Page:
## 1. IntroductionMass reconstruction from gravitational distortion inversion is a promising technique to probe the mass distribution and the clustering on very large scales, regardless of the nature and the dynamical state of the dark and luminous matter. Pioneering theoretical work done by Gunn (1967), Jaroszyski et al. (1990), Blandford et al. (1991), Miralda-Escudé (1991) and Kaiser (1992) has shown that the expected distortion amplitude of weak lensing effects produced by large scale mass fluctuations ( 1Mpc) is roughly at the percent level. This low level of distortion is observable due to the large number density of galaxies observed in deep surveys (Kaiser 1992). Needless is to say that the observation of such distortion fields provides a unique way to build a picture of the large scale mass distribution, independent on any biasing and/or dynamical prescriptions. The scientific impact on the determination of cosmological
parameters from weak lensing surveys has been underlined by recent
theoretical work. Most of the papers quoted above show that the
distortion two-point correlation function can be used to constrain the
mass power spectrum. Villumsen (1996) remarked that the amplitude of
the local distortion is proportional to the amplitude of the 3D
density fluctuations Recently many theoretical and observational aspects have been investigated in detail in order to converge towards an unbiased measurement of such small distortions (Bonnet & Mellier 1995, Kaiser et al. 1995, and Van Waerbeke et al. 1997). The technical limitations that have been recognized so far come from systematics due to the correction of spurious distortions generated by the optic defects, fuzzy-shaped point spread function (PSF), and pixel convolution (sampling). Available image analysis techniques and image quality ensure that such systematics can now be reduced to a one percent level, which is necessary for these weak lensing applications, but beyond the need for cluster mass reconstruction. The ultimate limitation for the use of weak lensing surveys as a cosmological probe depends therefore on the accuracy with which the correction of the spurious distortions can be corrected. On the other hand, if the systematics can be reduced to the sub-percent level, the weak lensing analyses are limited by the intrinsic ellipticities of galaxies which acts as a shot noise for the gravitational distortion effect. In this paper we investigate the effects of the shot noise and finite size survey (cosmic variance) on the determination of the cosmological parameters and the power spectrum. In particular, two goals are looked for, -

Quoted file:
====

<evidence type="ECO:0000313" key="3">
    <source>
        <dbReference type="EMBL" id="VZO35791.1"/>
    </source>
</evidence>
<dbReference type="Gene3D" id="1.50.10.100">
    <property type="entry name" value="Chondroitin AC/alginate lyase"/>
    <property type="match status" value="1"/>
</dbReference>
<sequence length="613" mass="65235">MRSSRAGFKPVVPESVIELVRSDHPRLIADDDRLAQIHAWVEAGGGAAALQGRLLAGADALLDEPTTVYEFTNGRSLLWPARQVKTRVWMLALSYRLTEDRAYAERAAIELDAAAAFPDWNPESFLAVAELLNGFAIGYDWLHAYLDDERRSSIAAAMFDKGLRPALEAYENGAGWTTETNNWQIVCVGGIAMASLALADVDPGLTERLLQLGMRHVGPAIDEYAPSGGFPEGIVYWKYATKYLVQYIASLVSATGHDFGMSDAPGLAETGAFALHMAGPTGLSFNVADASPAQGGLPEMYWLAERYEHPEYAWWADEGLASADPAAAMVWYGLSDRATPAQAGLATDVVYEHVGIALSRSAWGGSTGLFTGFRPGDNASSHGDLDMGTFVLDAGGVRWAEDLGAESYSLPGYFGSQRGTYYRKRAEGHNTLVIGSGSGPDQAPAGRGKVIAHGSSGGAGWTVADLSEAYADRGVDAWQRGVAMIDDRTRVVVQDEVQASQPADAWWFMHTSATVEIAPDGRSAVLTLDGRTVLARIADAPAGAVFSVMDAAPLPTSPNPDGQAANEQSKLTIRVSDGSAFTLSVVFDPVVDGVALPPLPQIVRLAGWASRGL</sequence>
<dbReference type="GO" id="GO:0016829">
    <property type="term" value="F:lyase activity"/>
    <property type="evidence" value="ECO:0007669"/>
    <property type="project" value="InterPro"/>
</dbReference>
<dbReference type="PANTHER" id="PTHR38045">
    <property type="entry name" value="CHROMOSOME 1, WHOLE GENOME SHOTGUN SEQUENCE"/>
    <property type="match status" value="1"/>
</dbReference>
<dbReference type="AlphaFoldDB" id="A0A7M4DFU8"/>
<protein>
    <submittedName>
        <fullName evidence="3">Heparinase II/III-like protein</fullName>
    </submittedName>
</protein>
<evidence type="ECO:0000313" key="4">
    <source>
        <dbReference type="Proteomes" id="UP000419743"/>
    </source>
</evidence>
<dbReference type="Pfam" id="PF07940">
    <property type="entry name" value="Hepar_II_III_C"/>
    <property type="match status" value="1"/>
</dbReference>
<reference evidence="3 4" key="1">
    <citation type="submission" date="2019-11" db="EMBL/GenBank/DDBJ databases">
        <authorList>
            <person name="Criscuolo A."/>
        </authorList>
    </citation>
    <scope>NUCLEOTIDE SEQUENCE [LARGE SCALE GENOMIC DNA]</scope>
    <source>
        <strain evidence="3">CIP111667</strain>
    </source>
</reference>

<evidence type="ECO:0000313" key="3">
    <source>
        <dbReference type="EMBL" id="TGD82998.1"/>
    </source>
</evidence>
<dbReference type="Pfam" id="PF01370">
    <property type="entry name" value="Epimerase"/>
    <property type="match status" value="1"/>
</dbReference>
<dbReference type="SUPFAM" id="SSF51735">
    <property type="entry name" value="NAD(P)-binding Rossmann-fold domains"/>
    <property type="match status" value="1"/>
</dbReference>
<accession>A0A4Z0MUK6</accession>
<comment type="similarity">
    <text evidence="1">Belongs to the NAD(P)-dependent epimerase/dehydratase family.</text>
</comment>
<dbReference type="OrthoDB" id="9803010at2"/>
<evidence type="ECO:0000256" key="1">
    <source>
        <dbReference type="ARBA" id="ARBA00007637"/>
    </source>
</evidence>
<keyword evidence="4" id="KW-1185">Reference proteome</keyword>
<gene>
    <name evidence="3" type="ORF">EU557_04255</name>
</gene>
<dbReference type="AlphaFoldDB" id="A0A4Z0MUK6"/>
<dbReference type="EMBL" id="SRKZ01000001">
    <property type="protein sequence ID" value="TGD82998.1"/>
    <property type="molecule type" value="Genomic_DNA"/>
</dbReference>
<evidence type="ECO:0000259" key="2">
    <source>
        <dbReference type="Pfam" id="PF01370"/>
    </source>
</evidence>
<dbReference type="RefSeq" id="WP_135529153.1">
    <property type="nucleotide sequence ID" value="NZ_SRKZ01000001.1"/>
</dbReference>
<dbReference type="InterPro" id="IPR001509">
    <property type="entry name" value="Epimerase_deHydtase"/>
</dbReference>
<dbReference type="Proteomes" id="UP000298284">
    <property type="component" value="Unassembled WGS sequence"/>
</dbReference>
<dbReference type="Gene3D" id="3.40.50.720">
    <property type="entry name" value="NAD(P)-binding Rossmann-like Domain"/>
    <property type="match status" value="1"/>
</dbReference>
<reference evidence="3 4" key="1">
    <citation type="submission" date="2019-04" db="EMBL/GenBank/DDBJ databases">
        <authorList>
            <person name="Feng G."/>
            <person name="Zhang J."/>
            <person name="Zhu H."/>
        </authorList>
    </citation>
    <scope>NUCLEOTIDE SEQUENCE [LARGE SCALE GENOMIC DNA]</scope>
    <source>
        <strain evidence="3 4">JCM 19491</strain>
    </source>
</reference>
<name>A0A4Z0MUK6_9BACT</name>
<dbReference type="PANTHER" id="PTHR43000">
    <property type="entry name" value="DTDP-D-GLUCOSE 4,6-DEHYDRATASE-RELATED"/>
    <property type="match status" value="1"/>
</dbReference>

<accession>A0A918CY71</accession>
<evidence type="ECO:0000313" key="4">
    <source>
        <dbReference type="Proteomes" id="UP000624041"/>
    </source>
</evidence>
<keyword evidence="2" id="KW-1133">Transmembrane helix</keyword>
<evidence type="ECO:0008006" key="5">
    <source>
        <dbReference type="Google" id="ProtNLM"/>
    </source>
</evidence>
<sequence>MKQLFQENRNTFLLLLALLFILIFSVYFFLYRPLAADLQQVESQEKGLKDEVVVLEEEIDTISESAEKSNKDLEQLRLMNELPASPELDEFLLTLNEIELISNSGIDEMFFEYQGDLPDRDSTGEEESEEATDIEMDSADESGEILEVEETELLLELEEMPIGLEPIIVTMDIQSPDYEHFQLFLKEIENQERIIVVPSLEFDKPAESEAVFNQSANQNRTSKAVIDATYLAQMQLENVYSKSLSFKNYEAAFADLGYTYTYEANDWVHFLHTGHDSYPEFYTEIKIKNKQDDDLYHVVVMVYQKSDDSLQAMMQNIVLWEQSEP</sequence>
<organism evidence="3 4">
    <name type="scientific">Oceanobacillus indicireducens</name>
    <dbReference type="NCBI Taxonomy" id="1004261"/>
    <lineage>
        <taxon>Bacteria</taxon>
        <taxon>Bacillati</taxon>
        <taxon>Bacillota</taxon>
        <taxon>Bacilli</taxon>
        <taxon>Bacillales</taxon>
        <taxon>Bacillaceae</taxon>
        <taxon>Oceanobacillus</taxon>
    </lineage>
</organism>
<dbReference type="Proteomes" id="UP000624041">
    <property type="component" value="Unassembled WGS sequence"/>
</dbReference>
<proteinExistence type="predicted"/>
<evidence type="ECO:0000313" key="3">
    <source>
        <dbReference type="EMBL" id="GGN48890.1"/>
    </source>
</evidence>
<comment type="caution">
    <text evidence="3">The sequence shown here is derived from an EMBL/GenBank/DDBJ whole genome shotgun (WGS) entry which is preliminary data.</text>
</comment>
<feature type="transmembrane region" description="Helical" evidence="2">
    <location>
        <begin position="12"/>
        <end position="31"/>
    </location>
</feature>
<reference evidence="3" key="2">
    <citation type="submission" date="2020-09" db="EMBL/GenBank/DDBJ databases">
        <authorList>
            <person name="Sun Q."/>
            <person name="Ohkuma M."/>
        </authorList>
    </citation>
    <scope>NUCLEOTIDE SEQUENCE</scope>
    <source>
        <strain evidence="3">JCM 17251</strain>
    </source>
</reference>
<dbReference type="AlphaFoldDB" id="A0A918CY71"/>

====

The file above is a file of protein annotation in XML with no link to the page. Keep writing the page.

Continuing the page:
the precision on the determination of some cosmological parameters that can be expected from such maps; -
the maximum level of observational systematics which is acceptable in order to achieve these theoretical precisions.
This study is made in particular in the perspective of ongoing and
future wide field deep imaging surveys devoted to weak lensing
analysis (for instance the MEGACAM project, Boulade et al. 1998) at
CFHT -
Wide and shallow survey versus deep and narrow. -
The determination of the optimal shape and size of the survey depends on the noise properties, and on the correlation properties of the signal. The investigations that have been done so far (Kaiser 1992, 1998 and Seljak 1997) assume that the projected mass follows a Gaussian statistics. If such an assumption had to be dropped it may significantly change the conclusions that have been reached.
In addition, since the reconstruction of the projected mass from the shape of the galaxies is neither local nor linear in terms of the distortion field (Kaiser 1995) and of the intrinsic ellipticities of the galaxies, it is essential to understand how the noise propagates in the reconstructed mass maps. In order to investigate how these different effects may couple together, we built a series of projected mass maps that contain a realistic amount of non-Gaussianity. The associated distortion field is then derived on the basis of the full non-linear lens equation. A noise is added on the distortion maps, and the convergence is finally reconstructed. This paper presents the statistical analysis of those reconstructed maps for different cosmological models and different observational contexts. The details of mass map generation and useful definitions are presented in Sect. 2. Sect. 3 presents the power spectrum analysis, the noise properties in the reconstructed mass maps, and the cosmic variance on the estimated power spectrum. Sect. 4 repeats similar analysis on moments in real space, where a comparison between top hat and compensated filter is done. It contains also some highlights about other possible statistical quantities that could be used to measure , and a comparison with results obtained for different power spectra. We finally summarize our results and discuss the best observational strategies. © European Southern Observatory (ESO) 1999 Online publication: December 22, 1998 |